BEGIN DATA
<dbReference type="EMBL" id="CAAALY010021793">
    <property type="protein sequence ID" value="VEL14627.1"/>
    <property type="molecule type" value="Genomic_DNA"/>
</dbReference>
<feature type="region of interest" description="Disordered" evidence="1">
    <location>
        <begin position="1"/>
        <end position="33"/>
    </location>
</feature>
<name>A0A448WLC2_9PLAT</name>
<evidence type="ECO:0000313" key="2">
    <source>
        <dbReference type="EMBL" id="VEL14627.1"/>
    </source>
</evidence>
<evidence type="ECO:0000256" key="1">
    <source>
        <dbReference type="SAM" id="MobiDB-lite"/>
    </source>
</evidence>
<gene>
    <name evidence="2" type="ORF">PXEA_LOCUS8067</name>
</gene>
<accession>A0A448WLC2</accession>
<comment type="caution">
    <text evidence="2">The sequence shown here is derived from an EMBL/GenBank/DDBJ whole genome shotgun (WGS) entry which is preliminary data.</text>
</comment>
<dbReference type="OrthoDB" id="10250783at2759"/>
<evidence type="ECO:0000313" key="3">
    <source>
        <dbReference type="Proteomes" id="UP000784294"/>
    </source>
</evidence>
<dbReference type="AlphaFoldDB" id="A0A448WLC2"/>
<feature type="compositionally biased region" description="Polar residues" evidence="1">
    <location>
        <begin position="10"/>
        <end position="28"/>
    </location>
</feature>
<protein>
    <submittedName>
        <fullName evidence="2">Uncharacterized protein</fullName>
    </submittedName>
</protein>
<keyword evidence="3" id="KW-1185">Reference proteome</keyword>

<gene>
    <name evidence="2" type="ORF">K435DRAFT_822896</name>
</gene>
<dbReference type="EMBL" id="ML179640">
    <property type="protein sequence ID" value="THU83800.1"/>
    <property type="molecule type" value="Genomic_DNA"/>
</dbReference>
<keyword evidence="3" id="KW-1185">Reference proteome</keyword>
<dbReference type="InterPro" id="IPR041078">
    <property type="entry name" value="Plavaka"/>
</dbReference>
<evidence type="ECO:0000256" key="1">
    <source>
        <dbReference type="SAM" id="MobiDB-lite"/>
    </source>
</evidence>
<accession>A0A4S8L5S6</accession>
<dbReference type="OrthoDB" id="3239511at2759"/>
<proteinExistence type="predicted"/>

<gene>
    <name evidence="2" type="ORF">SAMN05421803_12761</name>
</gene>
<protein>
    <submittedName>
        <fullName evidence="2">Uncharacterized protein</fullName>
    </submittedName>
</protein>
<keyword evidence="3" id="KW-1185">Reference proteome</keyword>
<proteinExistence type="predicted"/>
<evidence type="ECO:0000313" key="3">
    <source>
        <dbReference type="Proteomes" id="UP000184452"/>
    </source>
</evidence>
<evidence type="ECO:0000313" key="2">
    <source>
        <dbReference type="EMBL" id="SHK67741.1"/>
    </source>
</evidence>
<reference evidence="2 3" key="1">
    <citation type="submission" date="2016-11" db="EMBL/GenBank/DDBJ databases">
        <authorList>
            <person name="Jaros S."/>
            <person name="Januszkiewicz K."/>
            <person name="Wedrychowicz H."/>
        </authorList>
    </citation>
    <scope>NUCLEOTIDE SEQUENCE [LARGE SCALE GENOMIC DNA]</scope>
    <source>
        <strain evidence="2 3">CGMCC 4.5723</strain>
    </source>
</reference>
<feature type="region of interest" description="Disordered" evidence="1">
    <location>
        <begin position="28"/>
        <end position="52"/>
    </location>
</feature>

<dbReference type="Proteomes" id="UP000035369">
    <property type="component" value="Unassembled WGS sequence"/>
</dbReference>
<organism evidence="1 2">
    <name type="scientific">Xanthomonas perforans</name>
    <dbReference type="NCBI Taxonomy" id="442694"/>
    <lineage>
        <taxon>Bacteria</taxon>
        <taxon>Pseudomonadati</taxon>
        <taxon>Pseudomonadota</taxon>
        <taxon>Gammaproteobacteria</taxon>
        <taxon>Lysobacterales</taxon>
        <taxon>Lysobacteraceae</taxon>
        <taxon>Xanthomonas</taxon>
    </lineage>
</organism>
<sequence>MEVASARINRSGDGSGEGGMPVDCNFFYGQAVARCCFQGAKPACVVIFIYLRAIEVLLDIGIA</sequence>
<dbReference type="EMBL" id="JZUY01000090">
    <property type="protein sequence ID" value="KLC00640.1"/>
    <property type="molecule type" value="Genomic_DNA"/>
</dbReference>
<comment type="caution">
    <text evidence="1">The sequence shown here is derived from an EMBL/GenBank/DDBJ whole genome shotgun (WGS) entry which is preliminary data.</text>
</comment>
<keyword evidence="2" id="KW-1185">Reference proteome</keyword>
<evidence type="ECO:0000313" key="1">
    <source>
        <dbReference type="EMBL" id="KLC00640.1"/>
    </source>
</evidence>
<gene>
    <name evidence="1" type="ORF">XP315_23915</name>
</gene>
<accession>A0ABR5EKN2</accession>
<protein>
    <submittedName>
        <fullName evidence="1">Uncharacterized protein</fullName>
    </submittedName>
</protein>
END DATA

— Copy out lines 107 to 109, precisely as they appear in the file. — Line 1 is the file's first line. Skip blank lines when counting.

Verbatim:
    <property type="component" value="Unassembled WGS sequence"/>
</dbReference>
<organism evidence="1 2">